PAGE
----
Exemption 6. Personal Privacy
The sixth exemption applies to personnel, medical, and similar files the disclosure of which would constitute a clearly unwarranted invasion of personal privacy. This exemption protects the privacy interests of individuals by allowing USSS to withhold personal data kept in its files where there is an expectation of privacy. Only individuals have privacy interests. Corporations and business associations have no privacy rights under exemption six, except for closely held corporations or similar business entities. Once it has been determined that a personal privacy interest is threatened by a requested disclosure, the exemption requires agencies to strike a balance between an individual's privacy interest and the public's interest in disclosure. The Privacy Act of 1974 also regulates the disclosure of personal information about an individual. The Secret Service will automatically consider a request for personal information under both the FOIA and the Privacy Act and will rely on the statute that provides the greater access.
Exemption 7. Law Enforcement
The seventh exemption allows agencies to withhold records or information compiled for law enforcement purposes, but only to the extent that the production of such records would cause one of the following harms described below:
Exemption 8. Financial Institutions
The eighth exemption protects information that is contained in or related to examination, operating, or condition reports prepared by, on behalf of, or for the use of an agency responsible for the regulation or supervision of financial institutions.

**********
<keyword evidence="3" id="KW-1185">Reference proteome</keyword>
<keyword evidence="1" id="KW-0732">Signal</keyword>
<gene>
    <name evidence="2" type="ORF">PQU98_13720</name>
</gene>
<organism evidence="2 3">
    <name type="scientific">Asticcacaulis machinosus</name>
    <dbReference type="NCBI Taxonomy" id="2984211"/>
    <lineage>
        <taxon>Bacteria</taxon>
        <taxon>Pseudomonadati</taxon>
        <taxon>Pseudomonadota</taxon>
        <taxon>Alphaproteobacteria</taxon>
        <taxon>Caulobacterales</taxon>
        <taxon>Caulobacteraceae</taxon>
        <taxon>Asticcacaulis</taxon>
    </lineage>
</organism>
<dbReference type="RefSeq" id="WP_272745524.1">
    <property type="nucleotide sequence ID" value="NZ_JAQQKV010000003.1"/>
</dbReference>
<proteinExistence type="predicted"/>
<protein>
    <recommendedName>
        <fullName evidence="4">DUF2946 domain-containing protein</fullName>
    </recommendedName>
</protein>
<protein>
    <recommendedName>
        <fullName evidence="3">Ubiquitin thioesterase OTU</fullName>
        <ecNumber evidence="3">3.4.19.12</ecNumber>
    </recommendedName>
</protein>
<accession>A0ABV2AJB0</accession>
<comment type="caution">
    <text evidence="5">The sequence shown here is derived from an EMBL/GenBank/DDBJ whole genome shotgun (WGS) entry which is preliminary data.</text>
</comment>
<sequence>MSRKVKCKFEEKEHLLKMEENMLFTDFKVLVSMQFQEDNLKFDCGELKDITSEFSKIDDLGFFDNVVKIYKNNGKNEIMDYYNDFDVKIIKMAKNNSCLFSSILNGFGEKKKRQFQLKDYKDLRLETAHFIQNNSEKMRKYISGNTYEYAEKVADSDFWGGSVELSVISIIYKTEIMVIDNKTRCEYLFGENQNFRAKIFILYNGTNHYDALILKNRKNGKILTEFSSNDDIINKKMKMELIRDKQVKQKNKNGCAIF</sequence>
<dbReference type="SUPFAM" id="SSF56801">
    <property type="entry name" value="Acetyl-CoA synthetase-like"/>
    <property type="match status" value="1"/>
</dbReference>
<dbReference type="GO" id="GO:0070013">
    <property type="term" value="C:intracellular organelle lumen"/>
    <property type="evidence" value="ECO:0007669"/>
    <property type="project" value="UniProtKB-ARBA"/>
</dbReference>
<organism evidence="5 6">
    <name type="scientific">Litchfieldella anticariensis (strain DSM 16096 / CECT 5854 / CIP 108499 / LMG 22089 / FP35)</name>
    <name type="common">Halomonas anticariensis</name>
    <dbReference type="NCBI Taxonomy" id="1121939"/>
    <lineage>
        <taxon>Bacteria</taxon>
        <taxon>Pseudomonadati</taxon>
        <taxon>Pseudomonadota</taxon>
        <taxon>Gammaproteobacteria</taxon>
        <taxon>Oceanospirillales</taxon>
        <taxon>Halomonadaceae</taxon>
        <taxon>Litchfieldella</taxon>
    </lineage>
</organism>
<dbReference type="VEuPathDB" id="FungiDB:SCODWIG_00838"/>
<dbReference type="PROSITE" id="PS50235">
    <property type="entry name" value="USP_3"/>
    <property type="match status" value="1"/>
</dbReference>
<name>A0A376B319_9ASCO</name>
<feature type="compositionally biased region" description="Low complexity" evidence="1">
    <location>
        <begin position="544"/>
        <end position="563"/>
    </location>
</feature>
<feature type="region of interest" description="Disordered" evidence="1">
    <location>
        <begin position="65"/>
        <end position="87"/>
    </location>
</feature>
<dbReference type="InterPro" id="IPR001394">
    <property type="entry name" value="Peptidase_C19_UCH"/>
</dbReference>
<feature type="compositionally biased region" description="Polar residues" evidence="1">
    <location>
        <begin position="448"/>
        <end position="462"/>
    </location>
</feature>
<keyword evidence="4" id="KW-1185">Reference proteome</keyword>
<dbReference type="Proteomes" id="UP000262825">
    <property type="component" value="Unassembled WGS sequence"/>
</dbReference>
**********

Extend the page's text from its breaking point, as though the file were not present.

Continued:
Exemption 9. Geological Information
The ninth exemption protects geological and geophysical information, data, and maps, concerning wells.
- (A) allows the withholding of a law enforcement record that could reasonably be expected to interfere with enforcement proceedings. This exemption protects an active law enforcement investigation from interference through premature disclosure.
- (B) allows the withholding of law enforcement information that would deprive a person of a right to a fair trial or an impartial adjudication.
- (C) recognizes that individuals have a privacy interest in information maintained in law enforcement files. If the disclosure of information could reasonably be expected to constitute an unwarranted invasion of personal privacy, the information may be exempt from disclosure.
- (D) protects the identity of confidential sources. Information that could reasonably be expected to reveal the identity of a confidential source is exempt. A confidential source can include a state, local, or foreign agency or authority, or a private institution that furnished information on a confidential basis. In addition, the exemption protects information furnished by a confidential source if the data was compiled by a criminal law enforcement authority during a criminal investigation.
- (E) protects from disclosure information that would reveal techniques and procedures for law enforcement investigations or prosecutions or that would disclose guidelines for law enforcement investigations or prosecutions if disclosure of the information could reasonably be expected to risk circumvention of the law.
- (F) protects law enforcement information that could reasonably be expected to endanger the life or physical safety of any individual.